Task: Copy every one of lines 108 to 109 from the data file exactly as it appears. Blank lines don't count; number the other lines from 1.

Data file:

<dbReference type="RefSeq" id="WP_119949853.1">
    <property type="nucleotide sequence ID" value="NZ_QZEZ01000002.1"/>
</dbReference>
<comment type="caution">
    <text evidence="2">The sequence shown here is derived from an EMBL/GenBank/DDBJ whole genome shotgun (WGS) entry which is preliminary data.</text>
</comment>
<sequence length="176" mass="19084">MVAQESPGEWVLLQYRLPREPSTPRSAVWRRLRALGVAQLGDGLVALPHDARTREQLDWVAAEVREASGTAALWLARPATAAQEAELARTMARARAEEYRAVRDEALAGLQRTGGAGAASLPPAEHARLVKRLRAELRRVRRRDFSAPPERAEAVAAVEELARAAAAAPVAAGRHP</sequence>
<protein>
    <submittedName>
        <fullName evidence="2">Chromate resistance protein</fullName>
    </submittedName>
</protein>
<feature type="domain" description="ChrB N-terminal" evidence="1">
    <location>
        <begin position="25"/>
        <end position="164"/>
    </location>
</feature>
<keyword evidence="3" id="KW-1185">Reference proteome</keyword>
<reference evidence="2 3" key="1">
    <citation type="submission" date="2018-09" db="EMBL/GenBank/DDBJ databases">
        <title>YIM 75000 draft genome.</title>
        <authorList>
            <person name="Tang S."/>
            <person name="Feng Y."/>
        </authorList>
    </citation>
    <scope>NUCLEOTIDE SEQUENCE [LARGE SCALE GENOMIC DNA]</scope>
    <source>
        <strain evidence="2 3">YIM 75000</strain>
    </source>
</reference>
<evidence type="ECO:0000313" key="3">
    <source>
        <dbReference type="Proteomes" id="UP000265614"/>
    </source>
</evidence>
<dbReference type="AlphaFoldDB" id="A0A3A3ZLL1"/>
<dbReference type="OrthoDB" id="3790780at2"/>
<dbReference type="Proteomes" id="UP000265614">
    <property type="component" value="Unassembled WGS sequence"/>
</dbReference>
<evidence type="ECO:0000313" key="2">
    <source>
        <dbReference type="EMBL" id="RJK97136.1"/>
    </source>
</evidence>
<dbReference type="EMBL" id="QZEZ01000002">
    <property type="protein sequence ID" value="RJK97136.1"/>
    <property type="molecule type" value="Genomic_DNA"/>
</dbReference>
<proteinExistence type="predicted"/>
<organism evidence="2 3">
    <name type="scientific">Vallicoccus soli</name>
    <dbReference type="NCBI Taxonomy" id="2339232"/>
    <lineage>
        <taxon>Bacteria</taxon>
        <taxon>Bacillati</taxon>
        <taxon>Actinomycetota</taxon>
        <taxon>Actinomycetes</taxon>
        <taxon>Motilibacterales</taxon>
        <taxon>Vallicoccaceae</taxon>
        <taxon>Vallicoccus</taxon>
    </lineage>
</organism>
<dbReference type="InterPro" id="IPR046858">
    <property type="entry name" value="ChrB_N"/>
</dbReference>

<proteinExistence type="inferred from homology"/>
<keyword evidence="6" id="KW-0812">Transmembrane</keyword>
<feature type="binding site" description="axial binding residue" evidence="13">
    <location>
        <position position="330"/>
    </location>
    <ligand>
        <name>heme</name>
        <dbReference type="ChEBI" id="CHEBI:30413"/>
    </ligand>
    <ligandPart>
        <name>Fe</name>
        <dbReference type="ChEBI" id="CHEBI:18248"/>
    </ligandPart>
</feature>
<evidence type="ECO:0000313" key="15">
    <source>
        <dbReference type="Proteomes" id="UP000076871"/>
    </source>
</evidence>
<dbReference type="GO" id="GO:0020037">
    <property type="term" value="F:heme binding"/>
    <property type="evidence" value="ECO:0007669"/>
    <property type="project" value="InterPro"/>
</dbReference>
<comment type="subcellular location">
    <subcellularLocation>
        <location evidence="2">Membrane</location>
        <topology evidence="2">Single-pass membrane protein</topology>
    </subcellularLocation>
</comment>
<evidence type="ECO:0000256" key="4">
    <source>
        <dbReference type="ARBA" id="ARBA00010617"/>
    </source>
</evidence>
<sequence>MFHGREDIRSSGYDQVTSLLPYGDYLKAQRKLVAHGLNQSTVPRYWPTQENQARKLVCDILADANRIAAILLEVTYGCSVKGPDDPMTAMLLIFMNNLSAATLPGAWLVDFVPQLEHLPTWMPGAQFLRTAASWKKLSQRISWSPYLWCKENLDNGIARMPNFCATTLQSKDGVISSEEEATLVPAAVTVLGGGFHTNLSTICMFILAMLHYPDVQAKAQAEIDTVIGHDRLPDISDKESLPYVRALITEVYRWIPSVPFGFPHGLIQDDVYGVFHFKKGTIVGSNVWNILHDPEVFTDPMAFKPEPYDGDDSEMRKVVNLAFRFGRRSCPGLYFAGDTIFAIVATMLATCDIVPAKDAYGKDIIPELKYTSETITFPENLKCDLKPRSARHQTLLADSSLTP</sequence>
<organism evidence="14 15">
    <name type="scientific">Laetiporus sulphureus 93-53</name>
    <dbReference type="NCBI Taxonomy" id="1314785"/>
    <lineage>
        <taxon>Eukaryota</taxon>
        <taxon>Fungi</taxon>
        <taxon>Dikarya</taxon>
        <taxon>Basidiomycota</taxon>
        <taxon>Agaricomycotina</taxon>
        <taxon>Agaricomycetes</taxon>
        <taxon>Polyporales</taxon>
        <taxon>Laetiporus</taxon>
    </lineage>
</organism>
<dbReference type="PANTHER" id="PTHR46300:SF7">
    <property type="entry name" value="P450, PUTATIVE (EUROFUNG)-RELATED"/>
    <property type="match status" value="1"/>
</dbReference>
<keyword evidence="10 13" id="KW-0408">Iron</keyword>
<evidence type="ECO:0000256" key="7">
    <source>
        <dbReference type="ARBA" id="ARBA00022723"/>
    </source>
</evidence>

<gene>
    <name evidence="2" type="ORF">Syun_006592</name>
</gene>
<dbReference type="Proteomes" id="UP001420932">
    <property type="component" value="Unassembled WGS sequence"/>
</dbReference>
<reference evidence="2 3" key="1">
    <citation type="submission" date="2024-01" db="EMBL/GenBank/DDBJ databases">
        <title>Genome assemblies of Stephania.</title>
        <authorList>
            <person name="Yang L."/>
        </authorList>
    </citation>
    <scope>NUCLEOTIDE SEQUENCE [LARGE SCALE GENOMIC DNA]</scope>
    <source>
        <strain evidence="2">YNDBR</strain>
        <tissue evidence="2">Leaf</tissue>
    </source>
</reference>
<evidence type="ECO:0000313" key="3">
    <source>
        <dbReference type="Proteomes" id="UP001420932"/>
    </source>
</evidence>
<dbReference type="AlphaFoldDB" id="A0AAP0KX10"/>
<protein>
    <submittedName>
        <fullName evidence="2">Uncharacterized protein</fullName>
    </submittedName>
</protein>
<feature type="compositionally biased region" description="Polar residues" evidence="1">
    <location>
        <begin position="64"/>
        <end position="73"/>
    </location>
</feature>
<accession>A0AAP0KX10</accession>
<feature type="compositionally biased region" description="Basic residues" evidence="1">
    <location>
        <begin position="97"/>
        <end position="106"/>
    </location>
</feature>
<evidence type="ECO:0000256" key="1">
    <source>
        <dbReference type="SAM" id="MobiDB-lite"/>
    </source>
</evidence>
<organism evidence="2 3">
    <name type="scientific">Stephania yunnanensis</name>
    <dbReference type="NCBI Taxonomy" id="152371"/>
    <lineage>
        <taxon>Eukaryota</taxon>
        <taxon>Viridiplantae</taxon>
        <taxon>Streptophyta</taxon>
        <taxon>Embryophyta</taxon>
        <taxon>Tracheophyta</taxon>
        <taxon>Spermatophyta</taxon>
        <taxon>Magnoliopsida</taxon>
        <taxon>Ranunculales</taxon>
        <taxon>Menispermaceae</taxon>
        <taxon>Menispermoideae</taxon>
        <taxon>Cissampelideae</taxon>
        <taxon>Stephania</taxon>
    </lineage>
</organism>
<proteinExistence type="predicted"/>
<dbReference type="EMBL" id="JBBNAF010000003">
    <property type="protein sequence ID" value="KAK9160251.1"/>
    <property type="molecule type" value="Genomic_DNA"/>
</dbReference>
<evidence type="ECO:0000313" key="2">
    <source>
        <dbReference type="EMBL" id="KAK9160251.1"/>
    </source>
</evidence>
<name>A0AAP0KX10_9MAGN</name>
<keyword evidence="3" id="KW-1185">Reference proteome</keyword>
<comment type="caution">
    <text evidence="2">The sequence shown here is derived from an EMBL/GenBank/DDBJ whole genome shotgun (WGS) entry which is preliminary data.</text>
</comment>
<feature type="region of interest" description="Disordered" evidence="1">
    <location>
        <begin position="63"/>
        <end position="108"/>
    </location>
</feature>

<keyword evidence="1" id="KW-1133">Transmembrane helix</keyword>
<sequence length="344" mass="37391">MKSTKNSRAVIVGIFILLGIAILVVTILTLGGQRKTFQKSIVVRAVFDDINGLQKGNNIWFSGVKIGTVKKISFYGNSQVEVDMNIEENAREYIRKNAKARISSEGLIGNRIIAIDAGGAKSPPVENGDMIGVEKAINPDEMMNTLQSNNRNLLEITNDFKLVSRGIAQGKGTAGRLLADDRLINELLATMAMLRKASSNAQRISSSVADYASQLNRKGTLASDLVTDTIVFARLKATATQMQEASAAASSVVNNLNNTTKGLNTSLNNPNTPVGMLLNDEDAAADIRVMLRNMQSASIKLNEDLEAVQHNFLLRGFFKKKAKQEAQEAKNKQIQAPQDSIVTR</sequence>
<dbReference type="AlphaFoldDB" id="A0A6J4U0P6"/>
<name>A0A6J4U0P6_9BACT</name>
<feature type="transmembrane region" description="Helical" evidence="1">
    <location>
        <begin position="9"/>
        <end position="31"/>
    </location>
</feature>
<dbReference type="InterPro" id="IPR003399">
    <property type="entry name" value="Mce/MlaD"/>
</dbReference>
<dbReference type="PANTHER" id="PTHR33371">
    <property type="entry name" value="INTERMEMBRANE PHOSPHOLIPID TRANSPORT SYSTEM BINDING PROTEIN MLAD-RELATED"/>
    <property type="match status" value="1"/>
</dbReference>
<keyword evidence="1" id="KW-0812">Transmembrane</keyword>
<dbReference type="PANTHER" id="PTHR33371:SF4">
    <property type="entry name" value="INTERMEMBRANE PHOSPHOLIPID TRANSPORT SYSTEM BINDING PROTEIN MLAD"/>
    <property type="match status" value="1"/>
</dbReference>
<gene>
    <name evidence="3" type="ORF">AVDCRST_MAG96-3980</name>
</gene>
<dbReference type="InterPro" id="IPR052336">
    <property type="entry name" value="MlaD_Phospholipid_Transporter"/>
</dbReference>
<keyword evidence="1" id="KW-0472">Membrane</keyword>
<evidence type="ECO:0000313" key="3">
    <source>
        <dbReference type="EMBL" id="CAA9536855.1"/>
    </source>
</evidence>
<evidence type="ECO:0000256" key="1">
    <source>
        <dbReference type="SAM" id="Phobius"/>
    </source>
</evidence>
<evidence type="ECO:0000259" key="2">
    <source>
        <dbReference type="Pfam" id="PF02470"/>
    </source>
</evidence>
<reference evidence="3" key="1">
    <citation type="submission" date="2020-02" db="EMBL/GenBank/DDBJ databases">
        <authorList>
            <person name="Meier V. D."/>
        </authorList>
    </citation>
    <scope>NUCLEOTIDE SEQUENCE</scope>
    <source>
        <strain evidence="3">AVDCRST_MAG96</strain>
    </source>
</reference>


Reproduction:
    <dbReference type="NCBI Taxonomy" id="1314785"/>
    <lineage>